Cystine is one of the 22 amino acids that our bodies need to build proteins. We can either synthesize it ourselves or derive it from food sources. Two cysteine molecules produce another important amino acid known as cystine . Cystine is also used to help form the structure of nails, skin, and hair. First, however, it needs to be converted into a form known as L-cysteine which can be used by the skin. Researchers are now designing controlled studies to investigate the role of L-cysteine for hair growth.
Sources of L-Cysteine for Hair Loss
The body is able to produce L-cysteine for hair growth in small quantities. It is also possible to derive this amino acid from food sources. There are foods rich in cystine which is broken down into l-cysteine. These include:
- Red winter wheat
- Durum wheat
- Oat bran
More direct sources of cysteine include:
- Sprouted lentils
- Brussel sprouts
- Red peppers
L-cysteine is also available as oral supplements. In the near future, consumers may be able to see more topical products that offer L-cysteine for hair treatments by promoting the general health of hair follicles. The advantage of topical delivery methods of L-Cysteine is that they provide a shorter, more straightforward path to the treatment site. This reduces exposure to other areas of the body which are less relevant and can, therefore, suffer from imbalances and side effects of excessive dosing. The effectiveness of topicals (Creams, lotions, serums, oils, pomades, ointments) would depend on the use of penetrating agents to directly deliver the nutrient or active ingredient to target hair follicle cells.
The Roles of L-cysteine and L-cysteine to Grow Hair
L-cysteine is the form of the cysteine amino acid which our skin can readily utilize. It is a sulfur-rich compound that our hair follicles need for manufacturing our hair shafts.
The basic role of L-cysteine for hair growth, on the other hand, is to energize, stimulate and revitalize the development processes of the hair strands as well as the nails according to the Journal of Applied Cosmetology.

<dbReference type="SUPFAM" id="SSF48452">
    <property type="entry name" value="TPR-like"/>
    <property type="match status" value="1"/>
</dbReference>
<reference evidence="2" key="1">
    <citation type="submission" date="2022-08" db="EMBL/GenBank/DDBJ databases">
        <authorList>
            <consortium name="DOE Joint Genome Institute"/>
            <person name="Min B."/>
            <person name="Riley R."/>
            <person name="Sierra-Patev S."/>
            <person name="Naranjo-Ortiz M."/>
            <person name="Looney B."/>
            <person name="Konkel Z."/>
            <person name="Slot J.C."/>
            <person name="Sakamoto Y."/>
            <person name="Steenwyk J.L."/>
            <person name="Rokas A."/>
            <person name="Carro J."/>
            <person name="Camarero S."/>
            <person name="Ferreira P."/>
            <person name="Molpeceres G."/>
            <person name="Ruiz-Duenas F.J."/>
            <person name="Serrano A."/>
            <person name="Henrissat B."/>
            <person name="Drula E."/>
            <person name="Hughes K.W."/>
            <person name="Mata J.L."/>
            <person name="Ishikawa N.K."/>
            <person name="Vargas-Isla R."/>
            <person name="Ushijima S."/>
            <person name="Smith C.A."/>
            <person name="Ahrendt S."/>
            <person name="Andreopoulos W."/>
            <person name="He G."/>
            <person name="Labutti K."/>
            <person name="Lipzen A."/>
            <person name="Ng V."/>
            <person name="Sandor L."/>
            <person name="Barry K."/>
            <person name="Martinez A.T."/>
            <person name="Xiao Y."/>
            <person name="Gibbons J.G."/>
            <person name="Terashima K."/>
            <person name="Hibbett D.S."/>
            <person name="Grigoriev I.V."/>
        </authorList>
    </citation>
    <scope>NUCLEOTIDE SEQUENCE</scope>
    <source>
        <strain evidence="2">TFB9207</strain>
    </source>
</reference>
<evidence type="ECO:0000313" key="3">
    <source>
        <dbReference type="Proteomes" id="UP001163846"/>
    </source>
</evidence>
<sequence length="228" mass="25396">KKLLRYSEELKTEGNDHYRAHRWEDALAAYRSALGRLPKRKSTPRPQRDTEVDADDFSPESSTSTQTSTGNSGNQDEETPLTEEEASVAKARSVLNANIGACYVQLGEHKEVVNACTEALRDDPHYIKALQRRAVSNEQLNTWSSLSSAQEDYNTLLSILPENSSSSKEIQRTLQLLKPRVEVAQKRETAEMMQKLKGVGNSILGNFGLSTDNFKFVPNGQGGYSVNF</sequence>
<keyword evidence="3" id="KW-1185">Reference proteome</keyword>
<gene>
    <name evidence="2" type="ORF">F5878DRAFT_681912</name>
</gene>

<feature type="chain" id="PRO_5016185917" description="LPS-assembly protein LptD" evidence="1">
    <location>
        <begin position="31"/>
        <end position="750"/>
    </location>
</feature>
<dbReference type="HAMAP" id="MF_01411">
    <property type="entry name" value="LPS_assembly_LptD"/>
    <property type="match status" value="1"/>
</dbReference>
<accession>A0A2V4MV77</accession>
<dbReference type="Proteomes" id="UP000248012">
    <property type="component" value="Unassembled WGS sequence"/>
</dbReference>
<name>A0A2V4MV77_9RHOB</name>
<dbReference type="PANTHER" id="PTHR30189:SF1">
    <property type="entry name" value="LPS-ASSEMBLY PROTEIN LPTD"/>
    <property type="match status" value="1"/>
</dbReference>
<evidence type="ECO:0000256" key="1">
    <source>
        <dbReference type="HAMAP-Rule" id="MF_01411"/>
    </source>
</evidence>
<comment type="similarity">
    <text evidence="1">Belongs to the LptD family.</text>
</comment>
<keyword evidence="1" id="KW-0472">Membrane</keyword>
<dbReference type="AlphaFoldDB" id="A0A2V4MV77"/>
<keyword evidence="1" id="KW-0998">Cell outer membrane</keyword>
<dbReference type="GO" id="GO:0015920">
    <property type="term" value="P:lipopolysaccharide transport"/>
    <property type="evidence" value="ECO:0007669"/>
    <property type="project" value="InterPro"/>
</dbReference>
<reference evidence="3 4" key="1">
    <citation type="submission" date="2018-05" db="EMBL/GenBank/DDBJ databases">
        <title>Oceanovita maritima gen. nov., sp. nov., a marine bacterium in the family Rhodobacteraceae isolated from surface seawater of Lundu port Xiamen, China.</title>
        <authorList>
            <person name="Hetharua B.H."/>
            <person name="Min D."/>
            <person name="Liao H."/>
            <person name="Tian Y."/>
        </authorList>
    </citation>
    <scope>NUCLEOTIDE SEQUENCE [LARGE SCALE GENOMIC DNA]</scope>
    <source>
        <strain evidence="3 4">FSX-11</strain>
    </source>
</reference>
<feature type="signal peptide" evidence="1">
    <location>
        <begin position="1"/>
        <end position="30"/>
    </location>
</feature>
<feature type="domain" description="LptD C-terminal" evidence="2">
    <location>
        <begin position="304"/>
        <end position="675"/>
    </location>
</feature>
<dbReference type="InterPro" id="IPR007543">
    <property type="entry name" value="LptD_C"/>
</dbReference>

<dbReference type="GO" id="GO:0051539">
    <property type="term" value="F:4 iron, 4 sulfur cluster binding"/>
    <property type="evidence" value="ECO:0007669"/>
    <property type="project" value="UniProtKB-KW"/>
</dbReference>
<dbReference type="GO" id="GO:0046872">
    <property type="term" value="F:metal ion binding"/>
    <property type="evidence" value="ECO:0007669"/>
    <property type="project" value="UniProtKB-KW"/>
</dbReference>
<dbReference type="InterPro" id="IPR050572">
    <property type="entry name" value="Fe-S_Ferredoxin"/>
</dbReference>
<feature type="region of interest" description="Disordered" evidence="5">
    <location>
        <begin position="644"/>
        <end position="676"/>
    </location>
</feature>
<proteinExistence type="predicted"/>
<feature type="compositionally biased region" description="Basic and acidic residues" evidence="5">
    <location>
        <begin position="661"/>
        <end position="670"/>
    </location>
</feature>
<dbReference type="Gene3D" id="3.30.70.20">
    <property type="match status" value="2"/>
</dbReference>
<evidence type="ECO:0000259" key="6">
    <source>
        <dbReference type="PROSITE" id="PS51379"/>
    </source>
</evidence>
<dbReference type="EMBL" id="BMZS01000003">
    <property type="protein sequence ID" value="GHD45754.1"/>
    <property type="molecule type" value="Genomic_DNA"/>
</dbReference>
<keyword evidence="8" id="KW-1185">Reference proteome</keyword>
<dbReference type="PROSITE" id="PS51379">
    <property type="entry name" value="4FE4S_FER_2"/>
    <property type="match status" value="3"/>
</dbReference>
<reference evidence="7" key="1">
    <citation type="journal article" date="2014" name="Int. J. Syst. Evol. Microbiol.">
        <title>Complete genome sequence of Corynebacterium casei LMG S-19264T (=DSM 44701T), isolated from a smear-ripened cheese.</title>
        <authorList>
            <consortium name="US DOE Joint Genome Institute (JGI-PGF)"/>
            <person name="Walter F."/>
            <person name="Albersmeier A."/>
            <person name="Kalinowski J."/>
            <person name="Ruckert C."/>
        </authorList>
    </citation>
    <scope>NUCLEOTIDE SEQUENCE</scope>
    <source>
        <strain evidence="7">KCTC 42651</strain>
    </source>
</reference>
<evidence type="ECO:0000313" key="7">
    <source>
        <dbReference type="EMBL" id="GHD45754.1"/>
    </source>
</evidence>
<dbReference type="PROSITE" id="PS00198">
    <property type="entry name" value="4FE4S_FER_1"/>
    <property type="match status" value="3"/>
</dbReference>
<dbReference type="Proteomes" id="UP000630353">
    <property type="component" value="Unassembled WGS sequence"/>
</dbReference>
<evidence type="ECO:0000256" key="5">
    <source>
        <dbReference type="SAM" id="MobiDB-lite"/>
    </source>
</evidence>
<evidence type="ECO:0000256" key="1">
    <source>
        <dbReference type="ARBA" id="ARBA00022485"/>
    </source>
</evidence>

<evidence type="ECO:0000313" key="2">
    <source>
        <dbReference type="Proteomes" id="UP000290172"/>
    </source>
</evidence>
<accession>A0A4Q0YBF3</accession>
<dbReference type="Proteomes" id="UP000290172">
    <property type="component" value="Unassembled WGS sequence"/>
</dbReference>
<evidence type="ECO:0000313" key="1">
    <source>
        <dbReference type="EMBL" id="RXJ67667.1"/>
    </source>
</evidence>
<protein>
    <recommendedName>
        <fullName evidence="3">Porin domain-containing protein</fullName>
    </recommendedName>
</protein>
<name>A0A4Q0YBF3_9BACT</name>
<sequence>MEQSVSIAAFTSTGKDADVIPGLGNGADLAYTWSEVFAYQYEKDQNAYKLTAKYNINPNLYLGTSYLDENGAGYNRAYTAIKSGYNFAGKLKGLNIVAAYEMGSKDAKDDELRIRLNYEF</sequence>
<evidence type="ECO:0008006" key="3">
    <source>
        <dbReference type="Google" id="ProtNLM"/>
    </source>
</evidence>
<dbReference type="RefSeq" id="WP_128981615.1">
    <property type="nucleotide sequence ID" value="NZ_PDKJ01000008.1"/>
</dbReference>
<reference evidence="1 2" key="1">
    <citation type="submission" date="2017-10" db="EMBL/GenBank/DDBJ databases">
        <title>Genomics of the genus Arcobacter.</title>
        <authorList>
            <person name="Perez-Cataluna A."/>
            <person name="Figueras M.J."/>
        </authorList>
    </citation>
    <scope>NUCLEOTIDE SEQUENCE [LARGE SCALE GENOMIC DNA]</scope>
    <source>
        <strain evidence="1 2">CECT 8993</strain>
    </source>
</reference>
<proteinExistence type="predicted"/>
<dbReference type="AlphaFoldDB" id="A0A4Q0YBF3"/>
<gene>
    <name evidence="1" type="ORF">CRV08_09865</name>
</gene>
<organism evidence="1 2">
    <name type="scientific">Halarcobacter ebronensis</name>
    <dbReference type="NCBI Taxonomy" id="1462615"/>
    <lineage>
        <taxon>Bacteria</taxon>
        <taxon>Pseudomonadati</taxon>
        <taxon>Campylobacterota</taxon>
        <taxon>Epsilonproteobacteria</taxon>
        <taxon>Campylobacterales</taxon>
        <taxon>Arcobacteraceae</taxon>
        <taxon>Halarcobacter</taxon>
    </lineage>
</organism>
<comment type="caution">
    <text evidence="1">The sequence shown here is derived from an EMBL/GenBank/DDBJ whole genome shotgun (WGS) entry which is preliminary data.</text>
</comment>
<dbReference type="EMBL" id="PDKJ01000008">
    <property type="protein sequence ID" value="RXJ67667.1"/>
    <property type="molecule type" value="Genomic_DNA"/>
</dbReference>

Since L-cysteine is a building block of L-cysteine, it will help you to learn about the fascinating research studies which discuss each of these compounds to understand how and why they are necessary for the follicles to perform at their best.
How L-Cysteine Combined With Retinol Improved Diffuse Hair Loss
Hauztartzt published a pilot and a double-blind research study led by researchers, Hertel H, Gollnick H, Matthies C, et al on the use of L-cysteine and retinol to reverse diffuse hair loss, by lowering the telogen rates of the hair follicles (1).
Telogen is the stage of the hair life cycle when the follicles are in their resting state. The anagen phase, on the other hand, is when the follicles are actively producing hair.
In many instances of hair loss, there is a much higher percentage of follicles in the telogen stage.
The pilot study was conducted on 36 subjects. Following their treatment with the L-cysteine and retinol supplementation, the participants experienced an 11% increase in their anagen rates, along with a reduction in telogen rates by 8.3%.
The research group then followed up the pilot study with a double-blind study. This included a placebo, along with the L-cysteine and retinol treatment being tested. Neither the researchers nor the subjects were aware of which intervention was being administered, whether it was the placebo or the supplements.